A Funeral for the Forgotten
Most of us have been to a funeral. Let’s admit that some funerals are better than others.
There are those services that manage to capture the life of a loved one with personal touches and stories that embrace the essence of someone’s time on earth. Some feel like there’s a disconnect between those speaking, the person who died, and the community of family and friends that have gathered to pay their last respects. Some have memorable eulogies, while others do not.
Now imagine yourself at a service for eight people who you never knew, but whose service was so powerful and epic in proportions that it will never again be replicated or forgotten.
On a bright sunny Saturday morning on May 23, the remains of eight African slaves were “reburied” in the heart of Portsmouth, New Hampshire. The long overdue ceremony was filled with African traditions, songs, healing words and emotion.
The African Burying Ground is a memorial park at the site of what is said to be the oldest African burial ground in New England. More importantly, the crowd of hundreds of adults, children and even dogs, filled the park to pay their respects to those slaves that had been buried long ago under a street lined with houses and forgotten until road work unearthed their remains.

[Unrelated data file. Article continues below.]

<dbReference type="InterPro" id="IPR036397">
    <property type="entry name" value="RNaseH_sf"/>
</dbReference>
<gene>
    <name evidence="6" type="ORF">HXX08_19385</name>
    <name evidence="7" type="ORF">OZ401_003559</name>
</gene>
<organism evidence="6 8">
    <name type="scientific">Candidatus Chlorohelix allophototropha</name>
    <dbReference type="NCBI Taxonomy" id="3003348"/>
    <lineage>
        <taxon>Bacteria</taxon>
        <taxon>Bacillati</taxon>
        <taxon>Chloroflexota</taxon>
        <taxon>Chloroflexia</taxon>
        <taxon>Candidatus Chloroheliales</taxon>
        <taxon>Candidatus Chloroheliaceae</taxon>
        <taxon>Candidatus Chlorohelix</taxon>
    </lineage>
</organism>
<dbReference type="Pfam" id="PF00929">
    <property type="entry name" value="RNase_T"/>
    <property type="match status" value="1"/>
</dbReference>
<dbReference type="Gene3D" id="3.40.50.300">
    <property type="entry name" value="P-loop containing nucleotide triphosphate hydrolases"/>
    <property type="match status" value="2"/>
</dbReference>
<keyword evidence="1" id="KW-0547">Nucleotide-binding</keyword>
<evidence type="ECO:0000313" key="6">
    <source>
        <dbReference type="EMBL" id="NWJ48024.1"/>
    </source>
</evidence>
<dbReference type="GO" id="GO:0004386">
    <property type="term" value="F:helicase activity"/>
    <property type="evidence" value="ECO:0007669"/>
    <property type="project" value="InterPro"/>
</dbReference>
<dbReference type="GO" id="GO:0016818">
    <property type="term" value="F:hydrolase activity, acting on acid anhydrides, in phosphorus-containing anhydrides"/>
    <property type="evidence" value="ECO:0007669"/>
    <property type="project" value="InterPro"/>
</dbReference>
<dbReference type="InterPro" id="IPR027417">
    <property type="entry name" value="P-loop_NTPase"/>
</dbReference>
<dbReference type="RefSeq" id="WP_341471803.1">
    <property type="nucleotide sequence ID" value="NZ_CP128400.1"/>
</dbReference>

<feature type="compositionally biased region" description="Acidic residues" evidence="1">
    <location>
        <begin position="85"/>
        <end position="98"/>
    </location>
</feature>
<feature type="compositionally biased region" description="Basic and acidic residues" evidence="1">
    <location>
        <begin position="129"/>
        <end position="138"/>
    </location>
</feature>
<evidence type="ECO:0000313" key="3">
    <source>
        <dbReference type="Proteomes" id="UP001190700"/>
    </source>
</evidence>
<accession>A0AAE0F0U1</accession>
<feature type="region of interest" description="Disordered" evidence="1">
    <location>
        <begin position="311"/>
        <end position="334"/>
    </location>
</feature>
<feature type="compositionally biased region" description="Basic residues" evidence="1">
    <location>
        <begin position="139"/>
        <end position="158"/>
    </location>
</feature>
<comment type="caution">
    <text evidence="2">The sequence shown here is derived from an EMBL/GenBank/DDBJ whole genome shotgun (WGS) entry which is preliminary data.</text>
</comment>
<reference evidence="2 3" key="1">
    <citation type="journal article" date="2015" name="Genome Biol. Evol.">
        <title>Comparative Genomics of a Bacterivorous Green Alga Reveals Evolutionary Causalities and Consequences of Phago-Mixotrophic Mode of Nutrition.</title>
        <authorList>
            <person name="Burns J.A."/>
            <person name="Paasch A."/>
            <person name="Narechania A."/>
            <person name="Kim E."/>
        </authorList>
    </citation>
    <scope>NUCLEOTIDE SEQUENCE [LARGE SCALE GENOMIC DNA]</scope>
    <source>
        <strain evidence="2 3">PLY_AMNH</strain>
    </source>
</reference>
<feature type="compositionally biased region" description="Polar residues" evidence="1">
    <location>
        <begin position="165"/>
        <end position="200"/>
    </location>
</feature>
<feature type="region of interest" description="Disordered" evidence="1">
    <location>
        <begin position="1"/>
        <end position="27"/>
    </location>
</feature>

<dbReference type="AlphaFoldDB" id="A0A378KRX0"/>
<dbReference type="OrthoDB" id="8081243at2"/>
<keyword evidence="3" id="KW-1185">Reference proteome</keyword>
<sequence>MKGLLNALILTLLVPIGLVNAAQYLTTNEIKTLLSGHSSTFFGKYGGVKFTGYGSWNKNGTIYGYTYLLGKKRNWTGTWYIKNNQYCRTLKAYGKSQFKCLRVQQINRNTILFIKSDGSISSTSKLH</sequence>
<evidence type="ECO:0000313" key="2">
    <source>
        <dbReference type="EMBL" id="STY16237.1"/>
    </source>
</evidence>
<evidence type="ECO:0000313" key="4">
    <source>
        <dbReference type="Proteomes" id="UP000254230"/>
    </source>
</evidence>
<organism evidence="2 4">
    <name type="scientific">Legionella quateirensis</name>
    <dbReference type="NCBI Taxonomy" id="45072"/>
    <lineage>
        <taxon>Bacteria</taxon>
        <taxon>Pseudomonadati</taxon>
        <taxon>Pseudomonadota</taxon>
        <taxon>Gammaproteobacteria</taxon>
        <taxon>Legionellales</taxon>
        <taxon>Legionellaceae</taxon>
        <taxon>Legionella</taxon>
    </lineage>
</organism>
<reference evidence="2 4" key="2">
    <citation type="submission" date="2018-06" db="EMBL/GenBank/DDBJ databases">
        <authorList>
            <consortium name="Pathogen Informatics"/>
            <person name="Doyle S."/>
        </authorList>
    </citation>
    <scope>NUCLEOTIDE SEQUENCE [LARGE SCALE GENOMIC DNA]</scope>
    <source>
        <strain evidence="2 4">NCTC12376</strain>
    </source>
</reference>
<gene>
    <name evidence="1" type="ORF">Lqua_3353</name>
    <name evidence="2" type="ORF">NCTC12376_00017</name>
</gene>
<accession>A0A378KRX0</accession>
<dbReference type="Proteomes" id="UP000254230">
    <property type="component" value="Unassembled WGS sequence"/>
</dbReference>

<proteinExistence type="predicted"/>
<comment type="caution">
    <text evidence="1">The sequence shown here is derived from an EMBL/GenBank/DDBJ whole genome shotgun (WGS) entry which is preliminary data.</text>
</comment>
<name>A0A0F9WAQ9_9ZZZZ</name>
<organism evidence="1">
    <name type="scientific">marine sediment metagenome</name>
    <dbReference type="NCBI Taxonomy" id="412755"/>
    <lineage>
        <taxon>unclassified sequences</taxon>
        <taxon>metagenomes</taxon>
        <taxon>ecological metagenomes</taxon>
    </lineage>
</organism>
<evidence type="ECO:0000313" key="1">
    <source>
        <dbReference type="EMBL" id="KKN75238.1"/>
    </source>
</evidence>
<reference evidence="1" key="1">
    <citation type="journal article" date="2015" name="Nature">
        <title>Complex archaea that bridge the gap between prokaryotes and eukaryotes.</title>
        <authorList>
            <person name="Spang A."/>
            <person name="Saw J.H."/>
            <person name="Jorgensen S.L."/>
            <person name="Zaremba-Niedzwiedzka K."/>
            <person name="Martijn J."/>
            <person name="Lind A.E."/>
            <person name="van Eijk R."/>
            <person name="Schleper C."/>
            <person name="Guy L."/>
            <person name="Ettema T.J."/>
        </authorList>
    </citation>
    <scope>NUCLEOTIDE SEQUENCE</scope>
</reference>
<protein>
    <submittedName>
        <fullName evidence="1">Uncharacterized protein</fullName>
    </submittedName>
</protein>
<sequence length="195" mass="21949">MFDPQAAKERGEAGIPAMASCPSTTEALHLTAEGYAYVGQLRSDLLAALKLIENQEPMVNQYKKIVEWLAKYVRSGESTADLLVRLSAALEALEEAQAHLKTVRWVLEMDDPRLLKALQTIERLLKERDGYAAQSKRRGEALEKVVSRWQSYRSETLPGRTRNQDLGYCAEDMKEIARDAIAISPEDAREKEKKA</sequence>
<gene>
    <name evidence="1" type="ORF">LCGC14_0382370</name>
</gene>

A horse drawn cart, carved sculptures, words etched in figures posed in a circle around the burial site each illustrated the care and planning for this long overdue day. The ceremony and prayers led by Oscar Mokeme were powerful, meaningful, and memorable. As the crowd paid homage to the life the slaves lived, we were all made part of this historic reburial service.
Go visit this park and take time to be still and find peace. Take time to remember the past and learn about those who, as Beverly A. Morgan-Welch so aptly put, “were kidnapped to do the work for our democracy”.
On this Memorial Day, a community came together to remember. Those once forgotten will never be forgotten again.